article

Yokuts trade networks and native culture change in central and eastern California

Ethnohistory40 (4) • Published In 1993 • Pages: 619-640

By: Arkush, Brooke S..

Abstract
Arkush discusses trade among the Yokuts using ethnographic, historic, and some archaeological data. Arkush believes Yokuts traders and villages (through Yokuts villages hosting trade fairs/mouning ceremonies/feasts) introduced many elements of Spanish and Mexican material culture to other tribes east of their territory such as glass trade beads and horses. Arkush also discusses some of the ways the Yokuts managed to stay independent of the Spanish and Mexican authorities through changing their settlement practices and through guerilla warfare tactics. Arkush also describes in some detail the impact of the horse on the Yokuts. The Yokuts became known as 'Horsethief Indians' and traded, ate, and kept large herds as status symbols.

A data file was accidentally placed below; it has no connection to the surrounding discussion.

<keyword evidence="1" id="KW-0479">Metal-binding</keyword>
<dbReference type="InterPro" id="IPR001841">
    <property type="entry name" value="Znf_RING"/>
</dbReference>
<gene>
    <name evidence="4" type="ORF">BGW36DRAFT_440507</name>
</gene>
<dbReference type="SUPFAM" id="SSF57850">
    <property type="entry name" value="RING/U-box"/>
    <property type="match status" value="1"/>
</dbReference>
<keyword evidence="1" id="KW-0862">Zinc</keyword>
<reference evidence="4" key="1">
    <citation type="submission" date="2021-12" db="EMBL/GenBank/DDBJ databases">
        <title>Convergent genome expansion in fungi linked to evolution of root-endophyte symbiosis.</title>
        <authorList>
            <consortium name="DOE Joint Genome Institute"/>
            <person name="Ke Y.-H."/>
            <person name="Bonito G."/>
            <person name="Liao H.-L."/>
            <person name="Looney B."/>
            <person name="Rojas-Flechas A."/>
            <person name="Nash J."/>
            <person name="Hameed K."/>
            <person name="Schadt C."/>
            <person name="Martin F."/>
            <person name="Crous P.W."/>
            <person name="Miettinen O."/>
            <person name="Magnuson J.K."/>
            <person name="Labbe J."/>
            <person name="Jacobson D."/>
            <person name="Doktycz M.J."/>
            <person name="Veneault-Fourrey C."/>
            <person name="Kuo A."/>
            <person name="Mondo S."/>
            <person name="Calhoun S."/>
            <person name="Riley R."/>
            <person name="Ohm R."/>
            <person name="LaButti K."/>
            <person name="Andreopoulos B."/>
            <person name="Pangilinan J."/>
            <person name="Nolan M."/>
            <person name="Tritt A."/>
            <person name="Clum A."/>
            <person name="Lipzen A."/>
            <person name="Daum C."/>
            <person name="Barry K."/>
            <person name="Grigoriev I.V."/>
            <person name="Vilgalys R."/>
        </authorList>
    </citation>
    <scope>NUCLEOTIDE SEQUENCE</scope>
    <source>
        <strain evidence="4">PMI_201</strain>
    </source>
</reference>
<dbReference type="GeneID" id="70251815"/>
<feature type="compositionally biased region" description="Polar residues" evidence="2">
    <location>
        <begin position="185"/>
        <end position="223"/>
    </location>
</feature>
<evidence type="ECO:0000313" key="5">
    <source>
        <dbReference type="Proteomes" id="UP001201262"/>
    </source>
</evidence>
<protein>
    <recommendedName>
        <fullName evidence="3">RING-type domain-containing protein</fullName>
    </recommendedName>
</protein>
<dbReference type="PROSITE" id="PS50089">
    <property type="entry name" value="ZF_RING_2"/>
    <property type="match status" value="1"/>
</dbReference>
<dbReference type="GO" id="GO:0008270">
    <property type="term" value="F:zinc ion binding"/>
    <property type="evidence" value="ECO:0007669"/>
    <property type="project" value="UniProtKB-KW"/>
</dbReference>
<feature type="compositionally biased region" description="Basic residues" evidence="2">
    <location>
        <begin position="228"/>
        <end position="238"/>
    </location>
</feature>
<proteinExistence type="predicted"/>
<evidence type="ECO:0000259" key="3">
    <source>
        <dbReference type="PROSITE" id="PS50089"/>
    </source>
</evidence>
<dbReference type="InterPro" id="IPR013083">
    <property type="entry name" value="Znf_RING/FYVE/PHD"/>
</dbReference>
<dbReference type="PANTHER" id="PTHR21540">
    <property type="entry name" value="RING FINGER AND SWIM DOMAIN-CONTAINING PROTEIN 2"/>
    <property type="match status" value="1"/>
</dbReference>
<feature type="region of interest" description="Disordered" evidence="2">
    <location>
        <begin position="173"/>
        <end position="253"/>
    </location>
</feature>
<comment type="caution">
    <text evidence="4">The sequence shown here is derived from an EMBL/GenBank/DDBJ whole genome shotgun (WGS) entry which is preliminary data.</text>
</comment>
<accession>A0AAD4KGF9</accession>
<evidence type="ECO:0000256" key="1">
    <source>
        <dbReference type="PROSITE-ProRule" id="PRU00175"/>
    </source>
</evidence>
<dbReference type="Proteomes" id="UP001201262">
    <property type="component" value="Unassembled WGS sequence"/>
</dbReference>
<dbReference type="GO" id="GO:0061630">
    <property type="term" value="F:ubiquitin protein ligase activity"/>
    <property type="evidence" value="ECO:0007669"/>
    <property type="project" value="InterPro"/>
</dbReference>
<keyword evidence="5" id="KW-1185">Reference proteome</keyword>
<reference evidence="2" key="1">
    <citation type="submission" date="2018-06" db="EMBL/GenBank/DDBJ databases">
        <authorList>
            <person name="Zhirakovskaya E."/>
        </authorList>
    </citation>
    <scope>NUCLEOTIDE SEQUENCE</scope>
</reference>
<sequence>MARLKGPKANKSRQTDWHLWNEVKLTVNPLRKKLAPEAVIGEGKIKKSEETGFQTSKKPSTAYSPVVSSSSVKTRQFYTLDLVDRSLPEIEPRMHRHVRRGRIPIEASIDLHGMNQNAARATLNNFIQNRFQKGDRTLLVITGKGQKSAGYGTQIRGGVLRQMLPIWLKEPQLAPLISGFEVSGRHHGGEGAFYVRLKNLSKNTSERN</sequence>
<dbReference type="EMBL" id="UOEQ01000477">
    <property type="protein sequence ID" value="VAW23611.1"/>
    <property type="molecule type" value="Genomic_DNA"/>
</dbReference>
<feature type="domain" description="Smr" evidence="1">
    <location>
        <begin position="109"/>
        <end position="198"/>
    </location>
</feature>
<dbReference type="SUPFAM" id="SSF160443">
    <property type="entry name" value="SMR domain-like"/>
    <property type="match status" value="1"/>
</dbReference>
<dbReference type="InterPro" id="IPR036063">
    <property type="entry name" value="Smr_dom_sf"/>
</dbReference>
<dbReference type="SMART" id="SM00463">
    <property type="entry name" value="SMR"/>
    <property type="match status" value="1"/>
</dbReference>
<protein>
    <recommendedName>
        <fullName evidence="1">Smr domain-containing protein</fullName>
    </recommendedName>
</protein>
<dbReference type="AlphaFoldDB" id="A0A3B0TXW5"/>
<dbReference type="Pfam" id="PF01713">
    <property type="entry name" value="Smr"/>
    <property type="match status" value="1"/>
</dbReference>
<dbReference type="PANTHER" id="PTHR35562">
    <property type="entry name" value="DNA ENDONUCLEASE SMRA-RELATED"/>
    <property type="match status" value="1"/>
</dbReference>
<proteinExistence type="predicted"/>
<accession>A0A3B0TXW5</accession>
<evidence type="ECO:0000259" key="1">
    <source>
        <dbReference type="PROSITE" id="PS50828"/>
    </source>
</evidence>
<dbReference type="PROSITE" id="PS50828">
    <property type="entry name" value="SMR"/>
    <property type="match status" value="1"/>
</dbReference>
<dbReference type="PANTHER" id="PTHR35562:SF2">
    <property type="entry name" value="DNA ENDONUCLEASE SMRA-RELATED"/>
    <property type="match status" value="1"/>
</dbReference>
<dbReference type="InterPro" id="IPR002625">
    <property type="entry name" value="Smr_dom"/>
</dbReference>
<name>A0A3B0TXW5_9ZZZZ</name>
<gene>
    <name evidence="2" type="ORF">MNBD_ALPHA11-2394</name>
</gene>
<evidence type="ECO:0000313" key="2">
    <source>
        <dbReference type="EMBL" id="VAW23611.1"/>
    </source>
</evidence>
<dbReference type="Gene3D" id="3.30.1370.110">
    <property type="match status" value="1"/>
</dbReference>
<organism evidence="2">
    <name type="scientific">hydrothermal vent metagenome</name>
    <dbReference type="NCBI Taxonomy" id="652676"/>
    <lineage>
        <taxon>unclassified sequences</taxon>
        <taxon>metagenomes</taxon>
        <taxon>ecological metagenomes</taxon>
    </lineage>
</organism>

Subjects
Reviews and critiques
History
Acculturation and culture contact
Ornament
External trade
Instigation of war
Missions
culture
Yokuts
HRAF PubDate
2002
Region
North America
Sub Region
Northwest Coast and California
Document Type
article
Evaluation
Ethnologist/Archaeologist-4
Analyst
Sarah Berry ; 2000
Coverage Date
1772-1850
Coverage Place
Yokuts; California, United States
Notes
Brooke S. Arkush
Includes bibliographical references (p. 636-640)
LCCN
57043343
LCSH
Yokuts Indians